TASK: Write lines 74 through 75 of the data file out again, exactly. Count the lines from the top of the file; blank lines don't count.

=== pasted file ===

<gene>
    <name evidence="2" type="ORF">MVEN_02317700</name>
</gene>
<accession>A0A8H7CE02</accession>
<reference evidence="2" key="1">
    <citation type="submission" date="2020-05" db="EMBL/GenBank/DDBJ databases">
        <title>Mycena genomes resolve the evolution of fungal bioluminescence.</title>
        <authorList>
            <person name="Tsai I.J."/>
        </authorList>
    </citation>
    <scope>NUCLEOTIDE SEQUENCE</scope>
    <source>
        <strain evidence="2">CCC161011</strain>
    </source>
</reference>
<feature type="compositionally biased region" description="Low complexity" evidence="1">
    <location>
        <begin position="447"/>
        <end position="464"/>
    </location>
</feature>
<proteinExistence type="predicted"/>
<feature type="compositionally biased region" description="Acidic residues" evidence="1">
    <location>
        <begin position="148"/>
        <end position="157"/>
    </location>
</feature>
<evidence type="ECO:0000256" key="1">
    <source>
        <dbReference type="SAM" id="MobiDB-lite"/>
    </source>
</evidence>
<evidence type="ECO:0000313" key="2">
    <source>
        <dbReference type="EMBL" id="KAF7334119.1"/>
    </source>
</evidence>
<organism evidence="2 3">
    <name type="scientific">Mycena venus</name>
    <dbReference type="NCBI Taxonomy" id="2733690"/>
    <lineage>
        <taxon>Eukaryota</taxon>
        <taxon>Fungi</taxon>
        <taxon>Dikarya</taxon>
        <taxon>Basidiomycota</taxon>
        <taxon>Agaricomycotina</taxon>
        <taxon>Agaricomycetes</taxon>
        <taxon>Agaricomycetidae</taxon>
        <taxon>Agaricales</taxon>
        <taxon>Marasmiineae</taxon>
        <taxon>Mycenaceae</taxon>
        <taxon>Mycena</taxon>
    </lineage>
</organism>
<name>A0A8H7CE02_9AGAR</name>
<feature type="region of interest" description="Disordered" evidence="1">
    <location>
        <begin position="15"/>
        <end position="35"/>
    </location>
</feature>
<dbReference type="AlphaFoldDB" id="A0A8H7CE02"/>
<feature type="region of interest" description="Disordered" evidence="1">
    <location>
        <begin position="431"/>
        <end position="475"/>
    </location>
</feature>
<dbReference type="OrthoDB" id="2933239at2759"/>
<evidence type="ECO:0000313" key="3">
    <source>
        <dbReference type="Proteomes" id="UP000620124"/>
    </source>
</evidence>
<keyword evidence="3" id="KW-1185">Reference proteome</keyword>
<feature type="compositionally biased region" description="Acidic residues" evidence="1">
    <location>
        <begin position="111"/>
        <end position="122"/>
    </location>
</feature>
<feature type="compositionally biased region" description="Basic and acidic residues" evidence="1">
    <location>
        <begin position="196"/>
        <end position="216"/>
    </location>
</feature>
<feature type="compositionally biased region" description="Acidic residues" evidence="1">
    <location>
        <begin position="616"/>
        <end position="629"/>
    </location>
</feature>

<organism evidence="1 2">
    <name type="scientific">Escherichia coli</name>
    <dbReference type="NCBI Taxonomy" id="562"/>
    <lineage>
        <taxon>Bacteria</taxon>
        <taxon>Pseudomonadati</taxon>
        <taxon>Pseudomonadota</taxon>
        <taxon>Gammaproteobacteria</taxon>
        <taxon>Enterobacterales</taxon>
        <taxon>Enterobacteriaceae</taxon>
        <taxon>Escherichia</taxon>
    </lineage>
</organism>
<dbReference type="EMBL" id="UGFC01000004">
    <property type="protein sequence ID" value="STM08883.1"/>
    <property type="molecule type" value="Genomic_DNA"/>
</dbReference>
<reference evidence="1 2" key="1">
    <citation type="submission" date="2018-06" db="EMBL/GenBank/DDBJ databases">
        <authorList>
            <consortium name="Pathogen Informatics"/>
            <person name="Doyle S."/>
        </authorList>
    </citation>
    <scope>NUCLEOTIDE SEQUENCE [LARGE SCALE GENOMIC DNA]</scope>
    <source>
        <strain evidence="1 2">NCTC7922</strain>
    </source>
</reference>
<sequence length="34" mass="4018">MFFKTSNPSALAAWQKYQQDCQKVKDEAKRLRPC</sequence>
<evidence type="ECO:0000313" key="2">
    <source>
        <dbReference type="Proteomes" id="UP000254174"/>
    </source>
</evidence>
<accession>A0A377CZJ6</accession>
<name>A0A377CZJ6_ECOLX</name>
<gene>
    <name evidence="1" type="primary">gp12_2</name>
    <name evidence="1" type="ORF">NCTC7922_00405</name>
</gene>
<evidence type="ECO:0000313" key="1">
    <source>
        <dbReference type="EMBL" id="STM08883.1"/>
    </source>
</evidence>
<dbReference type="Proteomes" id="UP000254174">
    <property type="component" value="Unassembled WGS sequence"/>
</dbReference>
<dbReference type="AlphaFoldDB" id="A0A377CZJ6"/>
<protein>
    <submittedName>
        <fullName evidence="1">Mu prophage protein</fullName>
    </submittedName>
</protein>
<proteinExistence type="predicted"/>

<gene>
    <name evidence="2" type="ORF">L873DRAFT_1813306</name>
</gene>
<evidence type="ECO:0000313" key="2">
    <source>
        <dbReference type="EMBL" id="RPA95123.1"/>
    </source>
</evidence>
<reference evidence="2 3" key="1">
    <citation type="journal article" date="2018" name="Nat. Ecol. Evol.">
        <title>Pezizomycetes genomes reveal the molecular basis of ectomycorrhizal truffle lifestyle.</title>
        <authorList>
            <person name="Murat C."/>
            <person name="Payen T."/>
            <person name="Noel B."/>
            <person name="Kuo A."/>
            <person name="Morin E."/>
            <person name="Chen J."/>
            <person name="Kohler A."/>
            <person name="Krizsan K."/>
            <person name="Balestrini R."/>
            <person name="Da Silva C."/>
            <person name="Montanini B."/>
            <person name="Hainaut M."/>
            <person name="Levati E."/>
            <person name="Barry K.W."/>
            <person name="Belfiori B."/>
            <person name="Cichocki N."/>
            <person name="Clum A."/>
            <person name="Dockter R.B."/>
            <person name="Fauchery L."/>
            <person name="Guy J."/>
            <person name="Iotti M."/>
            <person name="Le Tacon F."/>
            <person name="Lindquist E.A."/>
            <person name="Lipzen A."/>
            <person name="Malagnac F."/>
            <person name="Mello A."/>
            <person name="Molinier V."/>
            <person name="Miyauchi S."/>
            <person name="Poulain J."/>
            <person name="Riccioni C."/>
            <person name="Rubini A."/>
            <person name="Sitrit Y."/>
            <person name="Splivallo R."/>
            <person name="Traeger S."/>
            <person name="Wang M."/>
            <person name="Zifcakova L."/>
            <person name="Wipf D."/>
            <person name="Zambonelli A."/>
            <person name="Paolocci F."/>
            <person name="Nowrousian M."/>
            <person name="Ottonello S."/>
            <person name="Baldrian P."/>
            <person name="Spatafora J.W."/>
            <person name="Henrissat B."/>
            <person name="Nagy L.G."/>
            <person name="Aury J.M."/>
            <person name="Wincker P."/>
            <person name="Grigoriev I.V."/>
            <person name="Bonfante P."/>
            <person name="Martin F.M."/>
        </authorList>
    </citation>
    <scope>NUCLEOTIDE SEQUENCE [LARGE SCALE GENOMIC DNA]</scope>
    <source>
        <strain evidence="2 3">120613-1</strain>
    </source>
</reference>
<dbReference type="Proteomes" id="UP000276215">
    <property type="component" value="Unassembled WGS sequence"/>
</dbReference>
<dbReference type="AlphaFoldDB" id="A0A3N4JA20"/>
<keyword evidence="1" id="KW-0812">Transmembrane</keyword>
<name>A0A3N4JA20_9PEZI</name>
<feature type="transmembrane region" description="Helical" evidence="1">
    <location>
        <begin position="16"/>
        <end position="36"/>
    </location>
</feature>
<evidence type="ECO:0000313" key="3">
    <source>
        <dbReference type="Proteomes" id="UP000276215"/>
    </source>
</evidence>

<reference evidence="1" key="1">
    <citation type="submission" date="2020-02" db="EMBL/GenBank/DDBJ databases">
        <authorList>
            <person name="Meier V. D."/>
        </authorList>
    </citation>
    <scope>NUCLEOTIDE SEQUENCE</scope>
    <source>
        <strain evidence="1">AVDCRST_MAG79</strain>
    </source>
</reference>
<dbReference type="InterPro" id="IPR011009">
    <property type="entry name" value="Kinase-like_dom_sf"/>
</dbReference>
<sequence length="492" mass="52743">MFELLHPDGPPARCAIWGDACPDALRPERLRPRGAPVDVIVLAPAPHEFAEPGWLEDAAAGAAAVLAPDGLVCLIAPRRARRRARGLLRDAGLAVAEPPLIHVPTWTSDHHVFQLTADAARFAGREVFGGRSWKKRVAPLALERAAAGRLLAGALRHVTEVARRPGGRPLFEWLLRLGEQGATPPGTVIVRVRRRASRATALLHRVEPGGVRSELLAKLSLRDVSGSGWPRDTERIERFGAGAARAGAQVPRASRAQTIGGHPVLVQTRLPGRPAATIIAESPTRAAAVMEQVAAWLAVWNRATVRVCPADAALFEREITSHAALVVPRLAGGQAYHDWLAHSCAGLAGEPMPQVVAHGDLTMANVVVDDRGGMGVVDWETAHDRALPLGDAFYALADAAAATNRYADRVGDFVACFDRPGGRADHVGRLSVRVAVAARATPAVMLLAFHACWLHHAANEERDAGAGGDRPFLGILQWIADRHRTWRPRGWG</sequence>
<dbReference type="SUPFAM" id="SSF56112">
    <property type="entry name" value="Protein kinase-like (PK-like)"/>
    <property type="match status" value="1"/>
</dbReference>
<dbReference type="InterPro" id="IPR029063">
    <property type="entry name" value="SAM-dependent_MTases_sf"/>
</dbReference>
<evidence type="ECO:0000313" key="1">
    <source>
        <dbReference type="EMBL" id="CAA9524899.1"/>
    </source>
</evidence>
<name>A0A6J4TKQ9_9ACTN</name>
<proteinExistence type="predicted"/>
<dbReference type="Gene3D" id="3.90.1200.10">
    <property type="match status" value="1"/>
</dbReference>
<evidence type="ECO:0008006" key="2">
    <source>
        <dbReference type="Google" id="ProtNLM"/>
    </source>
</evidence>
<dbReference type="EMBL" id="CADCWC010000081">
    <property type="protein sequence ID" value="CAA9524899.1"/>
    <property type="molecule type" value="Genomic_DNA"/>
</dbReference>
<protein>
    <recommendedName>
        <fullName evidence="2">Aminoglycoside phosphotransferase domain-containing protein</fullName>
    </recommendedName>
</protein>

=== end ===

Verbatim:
        <dbReference type="Proteomes" id="UP000620124"/>
    </source>